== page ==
Indonesian palm oil faces major stranded asset risks due to Paris Agreement

Indonesian palm oil faces major stranded asset risks due to Paris Agreement

According to new research, 22 million acres of land in Indonesia earmarked for palm oil cultivation may become stranded assets if investments and regulations shift in support of the Paris Climate Agreement. Climate risk analysis firm Orbitas warns the threat to Indonesian palm oil producers and investors who pursue unsustainable production will be severe if world governments and financial markets address deforestation’s role in climate change.

The production of palm oil in Indonesia accounts for 72 percent of global production. Palm oil plantations in Indonesia have repeatedly come under fire for destroying tropical rainforests. This is a practice that contributes to greenhouse gas emissions and reduced carbon sinks.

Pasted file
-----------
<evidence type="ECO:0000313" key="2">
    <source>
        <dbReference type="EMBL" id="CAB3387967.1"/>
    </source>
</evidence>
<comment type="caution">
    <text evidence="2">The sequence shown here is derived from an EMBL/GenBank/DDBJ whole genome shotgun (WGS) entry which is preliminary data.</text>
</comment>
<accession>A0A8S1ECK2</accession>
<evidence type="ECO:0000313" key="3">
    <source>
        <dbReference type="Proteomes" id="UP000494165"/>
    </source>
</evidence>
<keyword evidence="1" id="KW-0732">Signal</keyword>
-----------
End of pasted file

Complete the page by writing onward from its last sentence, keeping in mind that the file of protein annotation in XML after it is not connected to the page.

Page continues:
In spite of this, Orbitas estimates that more than three quarters – 76 percent – of Indonesia’s unplanted palm oil concessions. The same goes for 15 percent of the country’s current plantations. Investment changes and regulatory changes will render unsustainable production unprofitable soon. If global warming rises by 1.5 degrees Celsius, palm oil prices may rise by 29 percent. As a result, the undeveloped plantation land in Indonesia may increase by 52 percent, resulting in significant challenges.

In addition, it is expected to increase global demand for palm oil in the coming years, creating a market value increase of $9 billion. Palm oil was used to produce a wide variety of food, drinks, and consumer goods.